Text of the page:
Pride Hunting: Identifying pride in your own life and ridding your life of it.

Proverbs 29:23  One's pride will bring him low, but he who is lowly in spirit will obtain honor.

by Danny Ehinger

What Is Pride?

Pride. I had a native German for a friend and mentor in the electrical field. We met when he was newly arrived. He spoke very little English and we worked together every day. He understood electrical very well and always carried around a translation dictionary so he could communicate with others on the jobsite. We got along very well and after a bit he made me a deal: if I helped him with English he would help me learn electrical better.

We talked during the day while we worked and at lunch. We were gossiping one day about the way others worked and how we cared about our work while most didn’t seem to. I remember saying, “It is like others do not take pride in their work.” He stopped me there and wanted to know what word I had used. He didn’t understand the word pride. I tried to explain it as he looked it up in his dictionary. When he found it, his reaction was memorable to say the least. “No! No! No! Danny this is no good.” He explained that this was not a good word in German. I tried to explain that there was a positive and negative use of the word in English, but he would not have it. No, he told me, it is no good.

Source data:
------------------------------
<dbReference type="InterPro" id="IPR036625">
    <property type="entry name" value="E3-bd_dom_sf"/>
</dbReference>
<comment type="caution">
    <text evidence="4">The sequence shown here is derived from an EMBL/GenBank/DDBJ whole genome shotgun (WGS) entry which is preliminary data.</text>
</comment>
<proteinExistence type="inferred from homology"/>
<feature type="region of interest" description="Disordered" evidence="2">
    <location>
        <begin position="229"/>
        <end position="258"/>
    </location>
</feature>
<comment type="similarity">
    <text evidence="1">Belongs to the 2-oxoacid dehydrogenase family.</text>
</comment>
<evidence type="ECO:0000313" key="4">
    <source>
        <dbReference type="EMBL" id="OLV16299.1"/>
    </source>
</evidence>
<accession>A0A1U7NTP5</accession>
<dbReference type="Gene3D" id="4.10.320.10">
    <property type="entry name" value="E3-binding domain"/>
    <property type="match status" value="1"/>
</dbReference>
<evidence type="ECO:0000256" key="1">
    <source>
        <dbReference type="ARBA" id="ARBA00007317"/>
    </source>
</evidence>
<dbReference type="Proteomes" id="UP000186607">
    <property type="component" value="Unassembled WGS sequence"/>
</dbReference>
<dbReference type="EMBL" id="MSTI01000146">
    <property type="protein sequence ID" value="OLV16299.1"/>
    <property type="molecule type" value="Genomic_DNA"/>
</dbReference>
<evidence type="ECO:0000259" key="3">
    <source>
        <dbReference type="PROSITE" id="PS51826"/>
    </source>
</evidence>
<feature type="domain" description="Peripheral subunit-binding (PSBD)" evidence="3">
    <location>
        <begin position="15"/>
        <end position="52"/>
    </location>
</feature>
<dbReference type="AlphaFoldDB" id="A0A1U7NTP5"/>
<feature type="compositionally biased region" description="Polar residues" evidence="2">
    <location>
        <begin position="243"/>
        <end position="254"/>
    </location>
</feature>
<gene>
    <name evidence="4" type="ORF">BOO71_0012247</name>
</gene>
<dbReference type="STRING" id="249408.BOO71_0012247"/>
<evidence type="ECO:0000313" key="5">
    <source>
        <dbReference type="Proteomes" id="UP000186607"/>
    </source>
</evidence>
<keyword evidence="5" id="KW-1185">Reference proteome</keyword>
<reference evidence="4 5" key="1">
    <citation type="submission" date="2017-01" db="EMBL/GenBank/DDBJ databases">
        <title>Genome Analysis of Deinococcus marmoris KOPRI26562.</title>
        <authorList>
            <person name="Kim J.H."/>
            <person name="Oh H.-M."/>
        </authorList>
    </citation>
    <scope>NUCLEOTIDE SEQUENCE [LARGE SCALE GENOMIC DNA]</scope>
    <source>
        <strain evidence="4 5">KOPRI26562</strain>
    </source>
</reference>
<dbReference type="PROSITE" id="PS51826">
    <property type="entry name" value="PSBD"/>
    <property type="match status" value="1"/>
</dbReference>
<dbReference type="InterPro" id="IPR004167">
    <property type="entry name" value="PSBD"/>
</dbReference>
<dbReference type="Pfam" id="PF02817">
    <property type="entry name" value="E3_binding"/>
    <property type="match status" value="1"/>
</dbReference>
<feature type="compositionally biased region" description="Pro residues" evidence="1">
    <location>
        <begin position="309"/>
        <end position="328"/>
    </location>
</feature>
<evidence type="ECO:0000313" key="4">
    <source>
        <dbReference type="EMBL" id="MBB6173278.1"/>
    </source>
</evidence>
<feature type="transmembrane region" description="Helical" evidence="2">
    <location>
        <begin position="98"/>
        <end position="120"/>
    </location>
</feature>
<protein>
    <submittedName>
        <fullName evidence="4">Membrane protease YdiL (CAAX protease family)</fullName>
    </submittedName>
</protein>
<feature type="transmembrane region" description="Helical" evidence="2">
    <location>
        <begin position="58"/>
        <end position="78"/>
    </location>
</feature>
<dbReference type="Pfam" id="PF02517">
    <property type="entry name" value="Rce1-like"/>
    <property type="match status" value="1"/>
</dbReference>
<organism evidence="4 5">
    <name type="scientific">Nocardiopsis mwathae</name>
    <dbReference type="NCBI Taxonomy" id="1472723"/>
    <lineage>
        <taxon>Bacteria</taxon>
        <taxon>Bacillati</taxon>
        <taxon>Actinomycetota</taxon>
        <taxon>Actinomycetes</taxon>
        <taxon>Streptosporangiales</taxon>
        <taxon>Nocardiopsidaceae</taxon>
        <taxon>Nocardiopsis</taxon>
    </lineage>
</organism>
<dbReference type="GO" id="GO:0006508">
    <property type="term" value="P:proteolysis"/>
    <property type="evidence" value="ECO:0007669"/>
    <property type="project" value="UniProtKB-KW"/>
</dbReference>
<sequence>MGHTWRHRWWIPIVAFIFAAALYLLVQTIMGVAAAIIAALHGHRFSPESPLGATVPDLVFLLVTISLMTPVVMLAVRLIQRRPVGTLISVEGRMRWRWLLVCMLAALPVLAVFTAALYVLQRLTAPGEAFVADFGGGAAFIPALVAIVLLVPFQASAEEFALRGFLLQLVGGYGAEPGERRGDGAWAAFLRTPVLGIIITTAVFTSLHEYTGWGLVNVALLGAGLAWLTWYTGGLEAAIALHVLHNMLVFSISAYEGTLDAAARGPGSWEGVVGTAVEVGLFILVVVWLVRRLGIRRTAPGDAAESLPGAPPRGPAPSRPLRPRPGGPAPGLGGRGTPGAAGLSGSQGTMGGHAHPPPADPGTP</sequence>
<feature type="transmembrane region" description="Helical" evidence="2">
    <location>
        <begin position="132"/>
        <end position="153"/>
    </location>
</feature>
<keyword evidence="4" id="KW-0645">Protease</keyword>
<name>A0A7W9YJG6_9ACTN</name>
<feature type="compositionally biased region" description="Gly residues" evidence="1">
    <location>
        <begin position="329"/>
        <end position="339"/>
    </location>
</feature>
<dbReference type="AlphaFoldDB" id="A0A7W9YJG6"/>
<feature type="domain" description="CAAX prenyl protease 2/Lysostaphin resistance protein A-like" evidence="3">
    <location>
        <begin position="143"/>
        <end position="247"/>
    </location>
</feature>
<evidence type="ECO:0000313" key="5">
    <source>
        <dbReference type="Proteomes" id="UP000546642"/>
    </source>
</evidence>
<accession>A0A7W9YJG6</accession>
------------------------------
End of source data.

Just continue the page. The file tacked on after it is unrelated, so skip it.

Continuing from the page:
I had never really thought about pride, and his reaction to the word stuck with me. Pride had always been mostly negative for me, I mean the sense of the word. I felt many people were prideful in my family and the phrase, ‘take pride in your work’ never really set well with me. I could not think of a reason why, except that pride seemed so negative. I never saw myself as prideful though. Others had called me arrogant and prideful before, but they just didn’t know the whole story, in my view. It was the way I understood pride that kept me from seeing it for so long.

The clearest way to describe what I understood pride to be is to watch Disney’s animated version of Beauty and the Beast, particularly the scene where Gaston sings his ballad. That has always been what I thought of as pride. Pride meant thinking highly of yourself and overestimating your abilities or knowledge. That was not me; I hated myself. How could I be prideful?

Recognizing My Own Pride

No, I had a different problem. I did not know what my problem was, but I would not even consider pride in my life for many years. I wanted to be free from my personal issues, so I sought the truth as much as I could. I would constantly have problems with other people and pride would come up, but I knew that was not the real issue. I had a hard time dealing with people around me and constantly found myself simply dropping issues because I had no solutions and there were none to be had.

I thought nonstop. Before doing anything I would spend countless hours looking at each experience from every imaginable angle and try and figure out every possible outcome beforehand so that, when I was in the situation, I would be able to do the right thing. I get that this may not be bad behavior for a person who is going to do some big thing, but I did it over everything. Everything I did was thought out.